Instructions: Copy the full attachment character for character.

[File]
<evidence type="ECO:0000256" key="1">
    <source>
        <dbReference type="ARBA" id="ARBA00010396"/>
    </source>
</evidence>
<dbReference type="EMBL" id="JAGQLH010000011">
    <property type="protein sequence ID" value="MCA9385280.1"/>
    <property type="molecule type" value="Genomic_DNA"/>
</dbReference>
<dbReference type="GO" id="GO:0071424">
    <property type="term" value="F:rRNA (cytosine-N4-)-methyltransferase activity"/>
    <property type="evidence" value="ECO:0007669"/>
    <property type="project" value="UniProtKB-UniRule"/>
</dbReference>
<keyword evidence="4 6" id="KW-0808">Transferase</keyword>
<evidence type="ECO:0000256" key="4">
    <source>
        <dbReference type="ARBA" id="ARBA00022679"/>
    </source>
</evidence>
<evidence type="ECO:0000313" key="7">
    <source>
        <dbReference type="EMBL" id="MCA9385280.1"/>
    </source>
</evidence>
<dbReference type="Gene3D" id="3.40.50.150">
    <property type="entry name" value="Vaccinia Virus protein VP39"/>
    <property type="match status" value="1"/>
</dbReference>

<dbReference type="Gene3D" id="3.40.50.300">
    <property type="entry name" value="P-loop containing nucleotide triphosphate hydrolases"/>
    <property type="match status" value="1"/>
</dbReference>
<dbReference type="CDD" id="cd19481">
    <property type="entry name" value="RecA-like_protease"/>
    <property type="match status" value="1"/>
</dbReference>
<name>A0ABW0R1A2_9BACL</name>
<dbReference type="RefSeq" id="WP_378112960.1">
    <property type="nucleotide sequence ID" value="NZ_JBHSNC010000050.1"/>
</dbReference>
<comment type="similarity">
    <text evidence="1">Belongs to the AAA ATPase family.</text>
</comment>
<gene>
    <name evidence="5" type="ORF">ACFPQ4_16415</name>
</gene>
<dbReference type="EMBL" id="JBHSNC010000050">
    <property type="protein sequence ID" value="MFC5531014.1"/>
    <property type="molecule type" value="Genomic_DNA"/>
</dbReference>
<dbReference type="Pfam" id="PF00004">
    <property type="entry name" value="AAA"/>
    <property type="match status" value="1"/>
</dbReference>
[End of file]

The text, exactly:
<evidence type="ECO:0000256" key="1">
    <source>
        <dbReference type="ARBA" id="ARBA00010396"/>
    </source>
</evidence>
<dbReference type="EMBL" id="JAGQLH010000011">
    <property type="protein sequence ID" value="MCA9385280.1"/>
    <property type="molecule type" value="Genomic_DNA"/>
</dbReference>
<dbReference type="GO" id="GO:0071424">
    <property type="term" value="F:rRNA (cytosine-N4-)-methyltransferase activity"/>
    <property type="evidence" value="ECO:0007669"/>
    <property type="project" value="UniProtKB-UniRule"/>
</dbReference>
<keyword evidence="4 6" id="KW-0808">Transferase</keyword>
<evidence type="ECO:0000256" key="4">
    <source>
        <dbReference type="ARBA" id="ARBA00022679"/>
    </source>
</evidence>
<evidence type="ECO:0000313" key="7">
    <source>
        <dbReference type="EMBL" id="MCA9385280.1"/>
    </source>
</evidence>
<dbReference type="Gene3D" id="3.40.50.150">
    <property type="entry name" value="Vaccinia Virus protein VP39"/>
    <property type="match status" value="1"/>
</dbReference>

<dbReference type="Gene3D" id="3.40.50.300">
    <property type="entry name" value="P-loop containing nucleotide triphosphate hydrolases"/>
    <property type="match status" value="1"/>
</dbReference>
<dbReference type="CDD" id="cd19481">
    <property type="entry name" value="RecA-like_protease"/>
    <property type="match status" value="1"/>
</dbReference>
<name>A0ABW0R1A2_9BACL</name>
<dbReference type="RefSeq" id="WP_378112960.1">
    <property type="nucleotide sequence ID" value="NZ_JBHSNC010000050.1"/>
</dbReference>
<comment type="similarity">
    <text evidence="1">Belongs to the AAA ATPase family.</text>
</comment>
<gene>
    <name evidence="5" type="ORF">ACFPQ4_16415</name>
</gene>
<dbReference type="EMBL" id="JBHSNC010000050">
    <property type="protein sequence ID" value="MFC5531014.1"/>
    <property type="molecule type" value="Genomic_DNA"/>
</dbReference>
<dbReference type="Pfam" id="PF00004">
    <property type="entry name" value="AAA"/>
    <property type="match status" value="1"/>
</dbReference>